Robin Marantz Henig describes the complicated lives of Brooke Hopkins, who suffered injuries that left him dependent on life-sustaining technology, and his wife Peggy Battin, a lifelong advocate for the right to death:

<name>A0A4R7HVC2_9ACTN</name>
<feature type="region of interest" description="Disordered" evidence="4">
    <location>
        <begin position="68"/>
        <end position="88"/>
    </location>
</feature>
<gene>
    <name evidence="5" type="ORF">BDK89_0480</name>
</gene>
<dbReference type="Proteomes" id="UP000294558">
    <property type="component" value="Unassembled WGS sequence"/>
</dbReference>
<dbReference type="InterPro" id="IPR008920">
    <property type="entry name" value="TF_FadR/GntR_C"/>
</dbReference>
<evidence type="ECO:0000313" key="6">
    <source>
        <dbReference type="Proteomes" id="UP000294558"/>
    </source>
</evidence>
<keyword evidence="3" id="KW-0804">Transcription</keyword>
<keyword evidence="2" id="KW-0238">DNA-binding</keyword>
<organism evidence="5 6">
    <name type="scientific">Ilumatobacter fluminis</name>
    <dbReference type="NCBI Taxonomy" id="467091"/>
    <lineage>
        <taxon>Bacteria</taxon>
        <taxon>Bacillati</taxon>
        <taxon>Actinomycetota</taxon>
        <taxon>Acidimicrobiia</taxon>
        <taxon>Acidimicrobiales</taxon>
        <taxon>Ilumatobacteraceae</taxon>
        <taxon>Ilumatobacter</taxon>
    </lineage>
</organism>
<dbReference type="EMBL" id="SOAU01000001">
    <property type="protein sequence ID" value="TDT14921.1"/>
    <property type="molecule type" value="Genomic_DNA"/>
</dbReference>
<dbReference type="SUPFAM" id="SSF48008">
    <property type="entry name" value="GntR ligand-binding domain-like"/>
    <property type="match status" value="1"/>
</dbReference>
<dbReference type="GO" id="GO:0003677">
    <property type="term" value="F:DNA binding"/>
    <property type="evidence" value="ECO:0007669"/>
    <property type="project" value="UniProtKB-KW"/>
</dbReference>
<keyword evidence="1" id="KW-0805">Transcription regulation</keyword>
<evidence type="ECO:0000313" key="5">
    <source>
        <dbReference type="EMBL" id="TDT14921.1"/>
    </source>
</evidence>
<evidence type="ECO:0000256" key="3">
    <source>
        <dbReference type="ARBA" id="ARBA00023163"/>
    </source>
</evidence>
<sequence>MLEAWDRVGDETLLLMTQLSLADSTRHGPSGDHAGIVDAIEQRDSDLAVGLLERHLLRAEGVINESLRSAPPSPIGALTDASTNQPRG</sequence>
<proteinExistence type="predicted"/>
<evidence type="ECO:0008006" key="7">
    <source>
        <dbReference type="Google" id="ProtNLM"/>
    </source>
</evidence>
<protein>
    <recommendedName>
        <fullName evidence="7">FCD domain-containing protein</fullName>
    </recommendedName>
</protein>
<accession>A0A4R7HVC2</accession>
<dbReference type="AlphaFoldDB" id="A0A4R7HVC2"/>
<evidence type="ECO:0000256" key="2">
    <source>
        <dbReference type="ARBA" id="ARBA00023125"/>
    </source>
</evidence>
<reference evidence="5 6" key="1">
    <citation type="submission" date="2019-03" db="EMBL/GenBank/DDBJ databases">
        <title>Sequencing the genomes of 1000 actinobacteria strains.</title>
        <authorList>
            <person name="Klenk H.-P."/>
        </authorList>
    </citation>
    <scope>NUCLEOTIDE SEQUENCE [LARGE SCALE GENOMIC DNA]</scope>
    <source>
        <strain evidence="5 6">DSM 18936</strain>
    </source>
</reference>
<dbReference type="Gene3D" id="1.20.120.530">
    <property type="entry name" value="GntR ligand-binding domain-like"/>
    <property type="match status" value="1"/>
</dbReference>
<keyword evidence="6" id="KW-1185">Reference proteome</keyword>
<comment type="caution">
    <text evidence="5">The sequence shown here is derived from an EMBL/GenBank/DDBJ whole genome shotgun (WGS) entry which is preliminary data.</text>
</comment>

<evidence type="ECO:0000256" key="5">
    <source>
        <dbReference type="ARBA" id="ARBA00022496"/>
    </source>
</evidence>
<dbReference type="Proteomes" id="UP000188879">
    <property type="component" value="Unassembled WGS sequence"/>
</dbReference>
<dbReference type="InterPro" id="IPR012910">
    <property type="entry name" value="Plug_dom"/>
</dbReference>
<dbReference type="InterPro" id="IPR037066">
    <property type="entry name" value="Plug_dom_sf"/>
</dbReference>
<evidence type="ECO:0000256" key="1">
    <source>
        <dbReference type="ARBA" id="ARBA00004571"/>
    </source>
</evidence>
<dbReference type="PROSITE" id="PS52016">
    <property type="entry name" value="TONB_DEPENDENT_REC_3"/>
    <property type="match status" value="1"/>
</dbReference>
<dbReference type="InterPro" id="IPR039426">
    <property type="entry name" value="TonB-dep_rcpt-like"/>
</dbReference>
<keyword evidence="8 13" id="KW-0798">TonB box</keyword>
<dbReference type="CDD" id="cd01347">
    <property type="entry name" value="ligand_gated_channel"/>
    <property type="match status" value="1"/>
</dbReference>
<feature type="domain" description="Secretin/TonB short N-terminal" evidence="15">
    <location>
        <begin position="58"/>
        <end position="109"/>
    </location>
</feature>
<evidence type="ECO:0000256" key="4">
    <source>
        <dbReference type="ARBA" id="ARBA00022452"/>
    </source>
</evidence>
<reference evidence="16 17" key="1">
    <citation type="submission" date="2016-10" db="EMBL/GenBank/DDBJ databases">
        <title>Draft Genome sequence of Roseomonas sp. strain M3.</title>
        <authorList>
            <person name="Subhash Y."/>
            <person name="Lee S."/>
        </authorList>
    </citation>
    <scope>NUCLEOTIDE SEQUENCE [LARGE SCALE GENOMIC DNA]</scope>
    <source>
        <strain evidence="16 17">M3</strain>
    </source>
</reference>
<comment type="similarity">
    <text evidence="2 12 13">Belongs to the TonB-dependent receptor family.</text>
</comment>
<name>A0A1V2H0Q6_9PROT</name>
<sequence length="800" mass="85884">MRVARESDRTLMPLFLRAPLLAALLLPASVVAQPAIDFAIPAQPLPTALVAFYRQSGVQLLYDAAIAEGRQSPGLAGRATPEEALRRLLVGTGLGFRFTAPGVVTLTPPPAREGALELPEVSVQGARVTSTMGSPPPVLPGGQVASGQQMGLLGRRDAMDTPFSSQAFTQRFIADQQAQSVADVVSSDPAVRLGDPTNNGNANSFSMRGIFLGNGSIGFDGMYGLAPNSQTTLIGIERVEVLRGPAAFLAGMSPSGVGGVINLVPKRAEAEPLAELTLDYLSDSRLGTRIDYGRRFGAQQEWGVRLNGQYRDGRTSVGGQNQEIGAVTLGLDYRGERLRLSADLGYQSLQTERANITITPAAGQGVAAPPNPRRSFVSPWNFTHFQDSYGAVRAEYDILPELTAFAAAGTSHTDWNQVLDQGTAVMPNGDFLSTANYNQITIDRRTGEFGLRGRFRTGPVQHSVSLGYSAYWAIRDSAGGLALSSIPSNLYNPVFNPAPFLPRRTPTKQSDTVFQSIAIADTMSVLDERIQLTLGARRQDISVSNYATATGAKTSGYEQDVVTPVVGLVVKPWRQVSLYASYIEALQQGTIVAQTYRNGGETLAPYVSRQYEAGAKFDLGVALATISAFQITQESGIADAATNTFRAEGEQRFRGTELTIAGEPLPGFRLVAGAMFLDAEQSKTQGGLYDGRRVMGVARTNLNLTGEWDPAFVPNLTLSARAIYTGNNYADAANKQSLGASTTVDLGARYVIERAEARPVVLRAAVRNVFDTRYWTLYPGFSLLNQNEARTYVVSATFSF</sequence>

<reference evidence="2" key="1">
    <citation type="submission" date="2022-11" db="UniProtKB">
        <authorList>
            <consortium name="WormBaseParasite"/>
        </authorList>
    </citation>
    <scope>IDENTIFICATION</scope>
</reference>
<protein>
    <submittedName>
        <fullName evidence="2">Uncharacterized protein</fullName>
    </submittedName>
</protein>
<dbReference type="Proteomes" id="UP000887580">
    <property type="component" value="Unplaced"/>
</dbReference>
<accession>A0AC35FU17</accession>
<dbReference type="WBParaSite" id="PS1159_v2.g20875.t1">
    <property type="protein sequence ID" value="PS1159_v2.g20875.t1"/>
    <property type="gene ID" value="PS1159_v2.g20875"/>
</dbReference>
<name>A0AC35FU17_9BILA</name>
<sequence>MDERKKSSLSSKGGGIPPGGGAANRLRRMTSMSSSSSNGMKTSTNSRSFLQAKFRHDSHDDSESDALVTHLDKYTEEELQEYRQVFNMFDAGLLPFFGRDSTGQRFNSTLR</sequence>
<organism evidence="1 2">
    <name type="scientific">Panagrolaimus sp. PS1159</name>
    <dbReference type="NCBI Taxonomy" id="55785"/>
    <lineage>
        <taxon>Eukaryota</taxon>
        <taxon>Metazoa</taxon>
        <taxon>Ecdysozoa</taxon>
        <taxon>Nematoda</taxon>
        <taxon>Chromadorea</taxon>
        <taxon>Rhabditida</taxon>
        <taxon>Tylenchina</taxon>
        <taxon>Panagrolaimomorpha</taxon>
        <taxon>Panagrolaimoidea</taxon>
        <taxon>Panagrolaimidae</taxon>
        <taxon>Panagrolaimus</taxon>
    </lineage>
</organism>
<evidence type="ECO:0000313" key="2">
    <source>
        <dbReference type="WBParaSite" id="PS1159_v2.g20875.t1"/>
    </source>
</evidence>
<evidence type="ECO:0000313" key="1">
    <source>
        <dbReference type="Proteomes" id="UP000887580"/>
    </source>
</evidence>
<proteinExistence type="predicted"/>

The only consistent choice Brooke has made — and he’s made it again and again every time he gives informed consent for a feeding tube or a diaphragmatic pacer, every time he permits treatment of an infection or a bedsore — is the one to stay alive. This is the often-unspoken flip side of the death-with-dignity movement that Peggy has long been a part of. Proponents generally focus on only one branch of the decision tree: the moment of choosing death. There’s much talk of living wills, D.N.R. orders, suicide, withdrawal of life support, exit strategies. Brooke’s experience has forced Peggy to step back from that moment to an earlier one: the moment of confronting one’s own horrific circumstances and choosing, at least for now, to keep on living. But the reasons for that choice are complicated too. Brooke told me that he knows Peggy is a strong person who will recover from his death and move on. But he has also expressed a desire not to abandon her. And Peggy worries that sometimes Brooke is saying he wants to keep fighting and stay alive not because that’s what he wants, but because he thinks that’s what she wants him to want. And to further complicate things, it’s not even clear what Peggy really wants him to want. Her own desires seem to shift from day to day. One thing that doesn’t change, though: She is deeply afraid of misunderstanding Brooke’s wishes in a way that can’t be undone. The worst outcome, to her, would be to think that this time he really does want to die and then to feel as if she might have been wrong.